Improving death-friendliness offers further opportunity to improve social inclusion. A death-friendly approach could lay the groundwork for people to stop fearing getting old or alienating those who have.
Death-friendly communities that welcome mortality might help us live better lives and provide better care for people at the end of their lives.
Many Australians come to the end of their life while living in aged care. But damningly, the aged care royal commission found many residents have worse palliative care options than those living elsewhere.
Minister of Justice David Lametti gives a thumbs up as he rises to vote in favour of a motion on Bill C-7, medical assistance in dying, in the House of Commons on Dec. 10, 2020.
THE CANADIAN PRESS/Justin Tang
Expanding access to medical assistance in dying (MAID) to those not terminally ill puts vulnerable people at risk of feeling pressured into MAID, and doctors at risk of being forced to facilitate it.
The Canadian Hospice Palliative Care Association is calling on health authorities to “implement a more compassionate approach to end-of-life visitations … during the COVID-19 pandemic.”
Preventing people from dying alone in a pandemic takes ingenuity and money, but it’s the right thing to do.
Healthcare staff may not know how to meet an LGBT patient’s unique needs.
Mr.songkod Sataratpayoon/ Shutterstock
Lack of training and skills among those who work in the area may lead to LGBT people receiving poorer palliative care.
It's time to talk to your loved ones about what care and treatment you'd want if you face death from COVID-19.
A nurse in a hospital checks an IV.
Ghana's lack of a palliative care policy is posing a significant challenge to effective healthcare for cancer patients.
How we experience the moment of death may be influenced by a cocktail of brain chemicals and the manner in which our brains shut down.
In a research study, 84 per cent of residents and families who received a pamphlet about end-of-life choices felt encouraged to think about their future care.
The seriously ill and their families often want to protect each other from thoughts of death. Conversation about end-of-life choices are, however, essential to a good death.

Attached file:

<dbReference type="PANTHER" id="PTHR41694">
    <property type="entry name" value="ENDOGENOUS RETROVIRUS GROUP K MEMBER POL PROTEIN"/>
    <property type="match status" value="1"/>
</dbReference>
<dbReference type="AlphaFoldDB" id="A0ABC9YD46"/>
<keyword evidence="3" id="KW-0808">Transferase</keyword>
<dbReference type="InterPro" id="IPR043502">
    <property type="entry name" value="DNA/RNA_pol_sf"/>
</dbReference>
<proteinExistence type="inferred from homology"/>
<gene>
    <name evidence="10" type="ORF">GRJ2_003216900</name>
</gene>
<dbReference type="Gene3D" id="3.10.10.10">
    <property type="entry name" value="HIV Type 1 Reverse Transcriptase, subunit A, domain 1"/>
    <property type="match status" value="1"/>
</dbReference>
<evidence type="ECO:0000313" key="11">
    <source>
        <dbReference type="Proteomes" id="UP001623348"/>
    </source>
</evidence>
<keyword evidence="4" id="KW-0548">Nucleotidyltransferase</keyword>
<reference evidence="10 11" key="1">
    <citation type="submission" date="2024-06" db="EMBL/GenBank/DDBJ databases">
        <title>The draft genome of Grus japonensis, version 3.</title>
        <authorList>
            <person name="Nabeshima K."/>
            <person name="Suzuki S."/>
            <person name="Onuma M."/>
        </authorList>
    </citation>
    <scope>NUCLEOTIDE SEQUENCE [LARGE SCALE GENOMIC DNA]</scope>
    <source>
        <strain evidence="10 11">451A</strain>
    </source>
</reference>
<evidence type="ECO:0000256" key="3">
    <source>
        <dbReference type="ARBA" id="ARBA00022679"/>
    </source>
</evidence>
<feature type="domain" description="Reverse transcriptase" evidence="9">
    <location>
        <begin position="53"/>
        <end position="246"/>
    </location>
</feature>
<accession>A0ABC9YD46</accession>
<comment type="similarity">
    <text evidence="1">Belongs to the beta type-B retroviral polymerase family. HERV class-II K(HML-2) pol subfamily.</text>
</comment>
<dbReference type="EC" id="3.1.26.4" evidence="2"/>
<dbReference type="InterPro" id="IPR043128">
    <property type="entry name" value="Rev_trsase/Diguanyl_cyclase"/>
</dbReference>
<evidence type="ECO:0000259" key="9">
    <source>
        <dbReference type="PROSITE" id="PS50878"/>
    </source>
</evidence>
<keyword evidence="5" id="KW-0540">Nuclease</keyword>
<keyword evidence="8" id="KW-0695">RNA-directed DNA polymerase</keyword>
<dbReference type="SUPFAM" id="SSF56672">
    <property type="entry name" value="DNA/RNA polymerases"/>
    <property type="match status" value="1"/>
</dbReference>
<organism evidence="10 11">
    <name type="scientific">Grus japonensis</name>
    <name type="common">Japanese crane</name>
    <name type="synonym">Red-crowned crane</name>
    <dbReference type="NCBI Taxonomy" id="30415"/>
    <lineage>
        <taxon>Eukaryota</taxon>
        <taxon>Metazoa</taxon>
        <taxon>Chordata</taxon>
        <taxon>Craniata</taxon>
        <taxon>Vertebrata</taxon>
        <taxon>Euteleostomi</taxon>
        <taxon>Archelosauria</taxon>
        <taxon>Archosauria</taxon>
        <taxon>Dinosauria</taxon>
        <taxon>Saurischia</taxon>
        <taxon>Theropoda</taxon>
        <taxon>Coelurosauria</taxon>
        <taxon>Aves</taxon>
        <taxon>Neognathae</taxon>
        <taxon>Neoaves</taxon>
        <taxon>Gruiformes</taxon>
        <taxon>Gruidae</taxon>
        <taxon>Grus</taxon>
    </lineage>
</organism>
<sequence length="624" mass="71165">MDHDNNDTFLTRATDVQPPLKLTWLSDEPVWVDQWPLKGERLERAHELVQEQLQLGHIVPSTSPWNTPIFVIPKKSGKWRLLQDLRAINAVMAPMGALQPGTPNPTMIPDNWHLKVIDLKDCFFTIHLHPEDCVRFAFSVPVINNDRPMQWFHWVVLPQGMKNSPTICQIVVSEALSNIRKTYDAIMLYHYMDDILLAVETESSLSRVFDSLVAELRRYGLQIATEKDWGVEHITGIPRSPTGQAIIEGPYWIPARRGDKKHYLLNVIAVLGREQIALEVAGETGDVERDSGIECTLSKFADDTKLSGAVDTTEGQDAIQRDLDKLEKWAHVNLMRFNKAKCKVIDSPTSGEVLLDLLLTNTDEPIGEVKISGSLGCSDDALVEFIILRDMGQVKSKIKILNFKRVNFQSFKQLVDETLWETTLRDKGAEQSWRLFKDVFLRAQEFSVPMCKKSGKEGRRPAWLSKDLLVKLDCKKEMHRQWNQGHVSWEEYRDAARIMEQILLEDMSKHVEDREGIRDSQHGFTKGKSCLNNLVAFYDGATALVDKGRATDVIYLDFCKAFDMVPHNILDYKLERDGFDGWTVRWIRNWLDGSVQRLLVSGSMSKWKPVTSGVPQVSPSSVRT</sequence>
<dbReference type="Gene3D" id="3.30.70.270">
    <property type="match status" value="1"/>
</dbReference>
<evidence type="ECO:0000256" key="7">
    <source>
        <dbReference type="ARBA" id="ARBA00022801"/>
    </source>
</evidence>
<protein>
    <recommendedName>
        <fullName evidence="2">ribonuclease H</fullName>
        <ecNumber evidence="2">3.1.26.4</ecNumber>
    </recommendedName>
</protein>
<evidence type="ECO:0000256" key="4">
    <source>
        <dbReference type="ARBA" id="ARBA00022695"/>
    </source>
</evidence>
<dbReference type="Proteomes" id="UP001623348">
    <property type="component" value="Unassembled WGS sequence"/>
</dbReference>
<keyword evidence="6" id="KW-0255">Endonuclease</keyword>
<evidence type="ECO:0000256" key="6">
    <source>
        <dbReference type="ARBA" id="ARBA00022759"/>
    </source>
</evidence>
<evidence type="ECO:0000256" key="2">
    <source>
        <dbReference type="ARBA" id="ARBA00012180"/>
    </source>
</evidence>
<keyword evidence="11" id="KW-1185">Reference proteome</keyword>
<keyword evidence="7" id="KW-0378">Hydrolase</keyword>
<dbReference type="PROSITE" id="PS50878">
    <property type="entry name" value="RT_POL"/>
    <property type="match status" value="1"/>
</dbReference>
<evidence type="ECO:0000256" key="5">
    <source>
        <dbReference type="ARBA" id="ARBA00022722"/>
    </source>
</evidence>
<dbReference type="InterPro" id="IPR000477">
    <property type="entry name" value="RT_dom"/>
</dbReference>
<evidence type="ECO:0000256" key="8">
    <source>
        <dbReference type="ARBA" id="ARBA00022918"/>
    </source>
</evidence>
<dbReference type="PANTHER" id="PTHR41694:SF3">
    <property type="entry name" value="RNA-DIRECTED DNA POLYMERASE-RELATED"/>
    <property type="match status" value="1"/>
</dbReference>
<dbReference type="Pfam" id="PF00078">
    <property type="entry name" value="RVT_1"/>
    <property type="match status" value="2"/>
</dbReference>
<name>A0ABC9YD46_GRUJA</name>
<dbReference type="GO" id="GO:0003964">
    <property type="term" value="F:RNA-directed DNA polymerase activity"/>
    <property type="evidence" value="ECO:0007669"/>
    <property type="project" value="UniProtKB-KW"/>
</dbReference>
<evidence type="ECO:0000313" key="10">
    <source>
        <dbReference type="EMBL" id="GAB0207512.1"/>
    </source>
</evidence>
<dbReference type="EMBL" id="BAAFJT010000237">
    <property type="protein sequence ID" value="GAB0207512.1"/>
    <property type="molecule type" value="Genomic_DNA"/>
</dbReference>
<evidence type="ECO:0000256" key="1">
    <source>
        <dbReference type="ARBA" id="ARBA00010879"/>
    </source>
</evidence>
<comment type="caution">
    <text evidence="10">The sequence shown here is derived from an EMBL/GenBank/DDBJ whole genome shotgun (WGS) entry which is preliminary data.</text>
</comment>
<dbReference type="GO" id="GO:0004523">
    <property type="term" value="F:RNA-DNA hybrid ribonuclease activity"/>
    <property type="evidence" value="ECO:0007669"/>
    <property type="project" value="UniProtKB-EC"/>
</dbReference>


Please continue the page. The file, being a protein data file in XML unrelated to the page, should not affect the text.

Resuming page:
Without an understanding of the complexities of medically assisted dying, it’s difficult for patients and families to make good decisions.
Nurses who surround the process of medically assisted dying are an important source of insight into the real conversations our society needs to have about what it's really like.
A person wanting to access voluntary assisted dying must meet strict criteria, including having a medical condition that is considered to be advanced and progressive.
Western Australia might soon become the second state in Australia to legalise voluntary assisted dying. Its proposed law draws on the Victorian model, but has some important differences, too.
On June 19, Victoria will become the first state in Australia to legalise voluntary assisted dying.
As we sit on the cusp of voluntary assisted dying becoming legal in Victoria, we expect it won't always be simple for people who want it to access it – at least in the legislation's early days.
Hospitals have a role to play too.
It is not always easy to identify who needs palliative care.
Palliative radiation therapy is effective regardless of a patient’s original cancer site (for example breast, lung or kidney) and is usually delivered in one to 10 daily doses.
Palliative radiation therapy can improve a cancer patient's life, by alleviating pain and other symptoms. Unfortunately, some doctors associate the term with end-of-life care and fail to refer people.
Hospices to fortune.
One of the great success stories in healthcare, a quarter of the UK hospice sector is said to be close to collapse.
Palliative care nurses, social workers and people from the funeral industry are among those who work as death doulas.
You've more than likely heard of birth doulas. But nowadays, death doulas are providing support at the end of life. How they fit into existing structures of care remains to be understood.
People need time to learn about their options and think about their preferences.
In the final days of life, it may be too late to choose how you want to die, who you want to be cared by, and how you'd like your symptoms managed.
New findings show what the public really thinks about how we prioritise treatments at the end of people's lives.
Caring for a friend or family member can be highly challenging.
The UK has one of the most developed palliative care services in the world, yet people still miss out.
In one study of seriously ill older Canadians, 28 per cent of participants wanted “comfort care” (meaning no curative treatments) but this was documented in only four per cent of their charts.
Most elderly Canadians do not receive the end-of-life care they desire. A new study hopes to rectify this.